“I know a few people who do work with agencies indirectly; they’re very careful because they have to prepare a case and make sense. If they say a psychic came up with this information, apparently it won’t stand up as well. So a lot of times if you hear about an anonymous tip, that may be from one of us. If I’m contacted by someone I know is in an agency, I’m careful about how I provide information so it doesn’t screw up a case. I don’t want them spending a lot of time chasing the wind.” This intersection between parapsychology and criminal science is a remarkable one, if for nothing else but the simple fact that both fields have classically seemed to represent opposing dialectics. What Ross indicates, in a very matter-of-fact manner, is that a kind of underworld exists in which no-nonsense cops mingle with modern-day oracles in order to solve crimes. The implications reverberate to the very roots of Western thought…or they would, anyway. But since it’s all undisclosed, none of it technically ‘exists’.
Ross Gigliotti, however, is not looking for validation. In fact, he could really care less. His main concern is helping people find their right path in life, whatever that may be. Even when Ross first visited owner Joel LaSalle at the Golden Braid, it was to inquire into whether or not the store would be interested in taking on one of his friends as a psychic. In his typically selfless manner, he hadn’t even given his own candidacy a moment’s thought. Fortunately, Mr. LaSalle saw things a bit differently. And though Ross will still tell you with a grin that he doesn’t think he’s psychic, he’d have a very difficult time convincing the greater Utah community. Through the collective power of so many people’s stories, Ross is as profound a local presence as any of the state’s geological attractions, glaring monuments of red-rock included. You wouldn’t know it when you talk with him in person, though. Even with 30 years of psychic work behind him, that’s just the kind of guy Ross is.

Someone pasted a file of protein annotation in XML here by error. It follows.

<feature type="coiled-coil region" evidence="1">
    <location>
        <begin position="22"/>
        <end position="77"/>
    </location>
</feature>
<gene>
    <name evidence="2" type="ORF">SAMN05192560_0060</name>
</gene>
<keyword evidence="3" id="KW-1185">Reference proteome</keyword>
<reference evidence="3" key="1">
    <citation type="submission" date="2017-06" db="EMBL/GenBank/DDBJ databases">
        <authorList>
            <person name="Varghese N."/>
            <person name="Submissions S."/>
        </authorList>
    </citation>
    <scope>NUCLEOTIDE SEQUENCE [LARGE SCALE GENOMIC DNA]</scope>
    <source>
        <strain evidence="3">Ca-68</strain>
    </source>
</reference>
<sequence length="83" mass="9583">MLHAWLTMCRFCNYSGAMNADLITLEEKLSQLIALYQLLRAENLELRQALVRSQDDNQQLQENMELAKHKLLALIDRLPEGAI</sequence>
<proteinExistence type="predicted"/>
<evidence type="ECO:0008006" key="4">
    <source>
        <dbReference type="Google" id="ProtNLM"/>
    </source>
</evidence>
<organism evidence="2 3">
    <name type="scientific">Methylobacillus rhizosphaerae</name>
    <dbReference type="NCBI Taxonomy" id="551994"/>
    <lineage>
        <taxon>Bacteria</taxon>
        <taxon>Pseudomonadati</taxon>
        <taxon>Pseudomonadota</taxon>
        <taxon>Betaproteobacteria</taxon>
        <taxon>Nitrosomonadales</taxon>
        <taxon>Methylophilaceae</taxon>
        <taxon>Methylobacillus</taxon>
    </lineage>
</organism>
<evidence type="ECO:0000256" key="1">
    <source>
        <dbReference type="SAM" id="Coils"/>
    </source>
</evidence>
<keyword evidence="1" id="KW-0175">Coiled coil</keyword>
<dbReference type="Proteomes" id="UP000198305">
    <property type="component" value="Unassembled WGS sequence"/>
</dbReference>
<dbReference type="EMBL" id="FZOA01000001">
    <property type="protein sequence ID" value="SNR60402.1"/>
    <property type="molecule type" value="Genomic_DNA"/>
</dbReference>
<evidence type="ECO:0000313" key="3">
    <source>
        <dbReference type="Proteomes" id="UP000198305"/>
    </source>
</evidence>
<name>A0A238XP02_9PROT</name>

Before we sat down for our interview inside, the Helper native showed me around his property. I marveled at all the greenery his house was ensconced in, which stands in sharp contrast to the open, dusty scenery that dominates that part of town. He named the different types of trees and flowers with ease, giving me quick facts about their characteristics as we strolled through the shade. Sometimes he would make an affectionate remark to one of them in passing, as if he could sense they were listening to his voice. It struck me as the kind of easy familiarity that Ross has with all of his clients, always in need of his guidance and insight. The only son of two Italian immigrants who wove their legacy from hard work and determination, it’s easy to see their pride in Ross’s glowing presence. A lifetime of helping plants and people grow to their fullest potential might happen quietly, but it still deserves commendation. Unlike all those mercurial businesses in the city, Ross has always been exactly who he is, and nothing else. It only seems logical to conclude that the entire valley is better off for it.
Follow Ross on Instagram: @rossdgigliotti
To book a reading with Ross, you can call Golden Braid Books in downtown Salt Lake City at 801-322-1162.